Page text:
How do you measure the ROI of social media? This is a question that continues to populate blogs, webinars, and conversations between marketers. However, there is not one single answer. The ROI of social media depends greatly on each company’s goals, such as:
- Increase leads
- Strengthen relationships with current customers
- Drive more engaged visitors to company website
- Increase total number of sales or average order amount
- Grow the number of website subscribers
There are a vast amount of metrics to measure the success of a social media campaign, but there is still a large amount of speculation about whether social media can have a monetary return on investment. For retail websites, the traffic from social media sites can be analyzed to determine if they are driving visitors who are “ready to shop” or those who are “just here to look”.
RichRelevance, a leading company in personalized e-commerce platforms, completed a study comparing the real traffic to retail websites from Facebook, Twitter, and Pinterest, and whether or not the visitors were completed the desired action (i.e. purchasing a given product). They compiled their findings and insights on retail site traffic driven by social media in the infographic below.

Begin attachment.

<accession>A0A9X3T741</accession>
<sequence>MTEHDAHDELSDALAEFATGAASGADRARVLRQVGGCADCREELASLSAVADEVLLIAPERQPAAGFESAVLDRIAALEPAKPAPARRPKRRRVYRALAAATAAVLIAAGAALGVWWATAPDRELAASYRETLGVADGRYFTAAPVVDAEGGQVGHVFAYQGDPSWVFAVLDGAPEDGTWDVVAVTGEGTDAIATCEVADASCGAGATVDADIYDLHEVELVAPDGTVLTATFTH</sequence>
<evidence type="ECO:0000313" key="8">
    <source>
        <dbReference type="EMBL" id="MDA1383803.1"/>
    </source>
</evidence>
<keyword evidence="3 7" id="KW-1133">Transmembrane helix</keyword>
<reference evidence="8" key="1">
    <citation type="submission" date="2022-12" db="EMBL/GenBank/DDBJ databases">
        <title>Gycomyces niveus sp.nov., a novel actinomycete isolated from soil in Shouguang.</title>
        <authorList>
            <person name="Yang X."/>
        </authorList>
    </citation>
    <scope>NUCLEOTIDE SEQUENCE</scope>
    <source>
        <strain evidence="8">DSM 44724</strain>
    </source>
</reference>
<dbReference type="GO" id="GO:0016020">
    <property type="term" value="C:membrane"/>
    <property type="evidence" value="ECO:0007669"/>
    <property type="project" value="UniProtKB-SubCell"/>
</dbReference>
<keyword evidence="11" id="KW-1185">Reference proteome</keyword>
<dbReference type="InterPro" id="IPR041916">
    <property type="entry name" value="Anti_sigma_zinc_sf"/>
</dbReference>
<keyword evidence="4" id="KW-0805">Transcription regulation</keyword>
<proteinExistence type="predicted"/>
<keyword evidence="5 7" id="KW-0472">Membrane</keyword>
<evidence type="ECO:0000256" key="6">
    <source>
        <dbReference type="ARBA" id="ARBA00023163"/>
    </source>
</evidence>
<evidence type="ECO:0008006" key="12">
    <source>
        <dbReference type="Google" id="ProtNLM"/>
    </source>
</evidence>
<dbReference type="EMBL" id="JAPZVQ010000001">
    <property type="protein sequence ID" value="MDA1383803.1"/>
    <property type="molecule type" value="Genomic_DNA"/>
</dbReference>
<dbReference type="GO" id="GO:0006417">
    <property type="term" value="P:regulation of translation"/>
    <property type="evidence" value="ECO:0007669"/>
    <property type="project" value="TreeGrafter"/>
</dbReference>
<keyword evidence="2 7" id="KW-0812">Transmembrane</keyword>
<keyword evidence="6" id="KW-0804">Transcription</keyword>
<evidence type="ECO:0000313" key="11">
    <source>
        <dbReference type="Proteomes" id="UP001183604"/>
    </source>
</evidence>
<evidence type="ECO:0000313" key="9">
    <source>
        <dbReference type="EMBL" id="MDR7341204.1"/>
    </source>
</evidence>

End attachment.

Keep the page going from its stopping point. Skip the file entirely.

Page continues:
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Because of the size of the active Facebook community and the available advertising opportunities, it was not surprising that Facebook drives the most traffic to retail websites. It was also not a surprising that Pinterest, while still the “new kid on-the-block”, drove more traffic to retail sites than Twitter, as it is a powerful online marketing tool for retail companies because of its focus on images. Other interesting facts from their research include:
- Facebook visitors stay on retail sites almost twice as long as Pinterest users
- The same-session conversion rate for Pinterest visitors has been steadily increasing, while Twitter conversions have remained almost constant and the percentage of Facebook visitor same-session conversions has been decreasing
- Pinterest users have the highest average order total, more than double that of Twitter and averages almost $75 more than the average order total for Facebook users
- Pinterest and Facebook almost tied for revenue per session during August 2012, and based on Pinterest’s consistent growth, it is likely that Pinterest may surpass Facebook in the near future